NoScript's been updated for Quantum. The interface changed a fair bit and it badly needs to use /words/ instead of just icons, but it blocks the badness on-demand, just like it always did.

        1. JohnFen Silver badge

          Re: An ounce of prevention.

          "NoScript's been updated for Quantum"

          Yes, but it's pretty terrible to use now. Me? I'm passing on FF 57 so I can keep using the better version of NoScript.

    2. Mark 85 Silver badge

      Re: An ounce of prevention.

      If you're running Winders... put this in your Hosts file:

      127.0.0.1 api.taboola.com

      127.0.0.1 taboola.com

      127.0.0.1 coinhive.com/lib*

      127.0.0.1 coin-hive.com/lib*

      127.0.0.1 coin-hive.com/captcha*

      127.0.0.1 *.coinhive.com/proxy*

      127.0.0.1 *.coin-hive.com/proxy*

      127.0.0.1 jsecoin.com/server*

      127.0.0.1 *.jsecoin.com/server*

      127.0.0.1 server.jsecoin.com/*

      127.0.0.1 *.server.jsecoin.com/*

      127.0.0.1 load.jsecoin.com/*

      127.0.0.1 *.load.jsecoin.com/*

      127.0.0.1 static.reasedoper.pw/*

      127.0.0.1 mataharirama.xyz/*

      127.0.0.1 listat.biz/*

      127.0.0.1 lmodr.biz/*

      127.0.0.1 minecrunch.co/web/*

      127.0.0.1 minemytraffic.com/*

      127.0.0.1 crypto-loot.com/lib*

      127.0.0.1 *.crypto-loot.com/proxy*

      127.0.0.1 *.2giga.link/wproxy*

      127.0.0.1 *.2giga.link/hive/lib/*

      127.0.0.1 ppoi.org/lib/*

      127.0.0.1 *.ppoi.org/lib/*

      127.0.0.1 *.ppoi.org/token/*

      127.0.0.1 coinerra.com/lib/*

      127.0.0.1 kisshentai.net/Content/js/c-hive.js*

      127.0.0.1 miner.pr0gramm.com/xmr.min.js*

      127.0.0.1 kiwifarms.net/js/Jawsh/xmr/xmr.min.js*

      127.0.0.1 anime.reactor.cc/js/ch/cryptonight.wasm

      127.0.0.1 joyreactor.cc/ws/ch/*

      127.0.0.1 kissdoujin.com/Content/js/c-hive.js*

      127.0.0.1 ppoi.org/lib/*

      127.0.0.1 minero.pw/miner.min.js*

      Or goto: http://someonewhocares.org/hosts/ and use that in your Hosts file (which stops a lot more than miners, BTW.

      1. James R Grinter

        Re: An ounce of prevention.

        Hosts files don’t work like that.

  10. Chris King Silver badge
    Facepalm

    "...a fifth of folk don't care about web pages stealing their processing power to make magic computer cash"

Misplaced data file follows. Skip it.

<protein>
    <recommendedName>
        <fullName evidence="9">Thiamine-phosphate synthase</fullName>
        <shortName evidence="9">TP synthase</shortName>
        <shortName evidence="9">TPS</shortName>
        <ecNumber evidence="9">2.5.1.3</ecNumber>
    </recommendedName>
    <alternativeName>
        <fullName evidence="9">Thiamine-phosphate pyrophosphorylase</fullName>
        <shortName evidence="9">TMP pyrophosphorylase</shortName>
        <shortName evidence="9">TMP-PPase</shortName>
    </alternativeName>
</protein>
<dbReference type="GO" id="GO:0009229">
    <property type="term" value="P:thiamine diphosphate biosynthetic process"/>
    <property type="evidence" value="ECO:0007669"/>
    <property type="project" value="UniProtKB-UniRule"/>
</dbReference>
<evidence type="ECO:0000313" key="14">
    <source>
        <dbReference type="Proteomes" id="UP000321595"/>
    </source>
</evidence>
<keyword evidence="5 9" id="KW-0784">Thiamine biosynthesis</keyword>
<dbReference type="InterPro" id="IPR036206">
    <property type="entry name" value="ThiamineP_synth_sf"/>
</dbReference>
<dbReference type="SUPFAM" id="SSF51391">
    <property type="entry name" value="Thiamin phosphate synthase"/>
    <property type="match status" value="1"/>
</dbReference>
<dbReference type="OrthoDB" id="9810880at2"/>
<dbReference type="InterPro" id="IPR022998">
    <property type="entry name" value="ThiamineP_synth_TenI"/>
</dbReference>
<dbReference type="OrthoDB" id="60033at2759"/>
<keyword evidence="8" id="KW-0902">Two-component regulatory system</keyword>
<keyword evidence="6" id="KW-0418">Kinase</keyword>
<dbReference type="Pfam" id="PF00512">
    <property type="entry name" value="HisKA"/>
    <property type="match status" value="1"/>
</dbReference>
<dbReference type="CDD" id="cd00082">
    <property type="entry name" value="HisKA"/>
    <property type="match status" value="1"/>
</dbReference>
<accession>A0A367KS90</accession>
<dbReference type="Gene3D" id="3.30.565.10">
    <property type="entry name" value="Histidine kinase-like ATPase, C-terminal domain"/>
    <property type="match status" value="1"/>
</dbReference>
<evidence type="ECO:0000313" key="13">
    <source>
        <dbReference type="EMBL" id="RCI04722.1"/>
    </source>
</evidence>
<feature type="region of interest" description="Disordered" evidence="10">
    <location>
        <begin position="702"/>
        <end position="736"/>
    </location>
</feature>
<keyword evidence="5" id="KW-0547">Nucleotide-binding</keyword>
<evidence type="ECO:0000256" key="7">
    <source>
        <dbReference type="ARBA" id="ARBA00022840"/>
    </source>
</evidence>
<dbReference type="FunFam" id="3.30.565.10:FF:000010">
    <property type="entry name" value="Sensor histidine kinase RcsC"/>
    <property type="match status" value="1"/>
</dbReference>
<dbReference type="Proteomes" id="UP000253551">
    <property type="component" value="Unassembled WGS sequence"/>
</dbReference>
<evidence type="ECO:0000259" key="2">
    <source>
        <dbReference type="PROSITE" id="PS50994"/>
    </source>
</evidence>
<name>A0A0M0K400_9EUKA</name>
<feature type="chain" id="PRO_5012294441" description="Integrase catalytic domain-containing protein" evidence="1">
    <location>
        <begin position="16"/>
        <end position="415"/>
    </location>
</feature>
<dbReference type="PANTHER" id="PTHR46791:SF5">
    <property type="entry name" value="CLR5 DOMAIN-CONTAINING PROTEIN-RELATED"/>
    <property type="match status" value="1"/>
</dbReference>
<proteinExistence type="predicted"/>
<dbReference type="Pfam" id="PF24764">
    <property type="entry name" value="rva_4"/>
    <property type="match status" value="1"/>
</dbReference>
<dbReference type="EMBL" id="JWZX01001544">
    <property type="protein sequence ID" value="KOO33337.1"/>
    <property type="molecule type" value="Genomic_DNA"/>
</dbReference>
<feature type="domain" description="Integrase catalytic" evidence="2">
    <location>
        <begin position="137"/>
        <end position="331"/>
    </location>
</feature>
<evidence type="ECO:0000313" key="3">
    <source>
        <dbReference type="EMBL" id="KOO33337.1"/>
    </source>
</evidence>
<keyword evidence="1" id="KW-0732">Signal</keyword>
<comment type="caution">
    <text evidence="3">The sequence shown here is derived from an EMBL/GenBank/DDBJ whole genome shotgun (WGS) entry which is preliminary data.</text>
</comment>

These people do realise THEY won't be seeing any of that magic computer cash, right ?

  11. User McUser
    Alert

    Ads -vs- Cryptomining

    Cryptomining just might save us all from the horrifying ad-supported future ahead of us. (Sorry if that link is geofenced.)

    In the current phase of the Internet, advertising rules the Web for sure. Entire systems have been established to coerce and fool people into clicking on links to generate ad impressions (or whatever the term is these days.) Because the advertising model rewards you for getting a lot of people to go to your site, you don't need any real content. It provides an incentive for websites to have small pages with a lot of ads surrounding said "content" and to stretch and split longer sections into multiple smaller pieces. (That way you have to click on the next page to get the next segment of content which results in loading more advertisements; rinse and repeat.)

    Thus the rise of the "listicle" and the explosion of "fake news" websites. It's the web equivalent of SPAM; you only get a fraction of a $CURRENCY_UNIT for each person who loads the page so you need to get many thousands (or millions) of people to load a given webpage in order to make any money. Thus small pages with click-bait headlines and little to no actual content. Fake News leverages outrage and the hyper-partisanship of our day to drive users to their site and thus bump their impression rate.

    But the important thing to remember is that they don’t need you to *stay* at the site. They don’t need you to become a regular visitor and they don’t need to have truthful or entertaining content. They don’t need anything other than gibberish, ads surrounding the gibberish, and then something to trick you into loading the gibberish. They have “Red Flag” headlines designed to get people emotionally invested in clicking but it doesn’t really matter what the headline is or what the actual content is once you click the link; they just need your eyeballs on the page long enough to register the view. In fact the less time you spend there the better – it lets you go back to Facebook or wherever you were when you saw the link in order to present you with a new link to click on in order to generate more ad views (rinse and repeat.)

    Cryptomining in the browser requires the exact opposite approach. If someone clicks a link and finds nothing of interest to keep them reading, then the cryptomining website owner makes nothing. But if they can convince you to *stay* at that site by, say, providing actual content that is interesting and informative, then they will make money from the coins being mined while you are there. Thus it will be in the site’s best interest to attract more users and to keep them there longer. The more people with the page open and running the mining code and the longer people stay at a given site the more money generated for the site.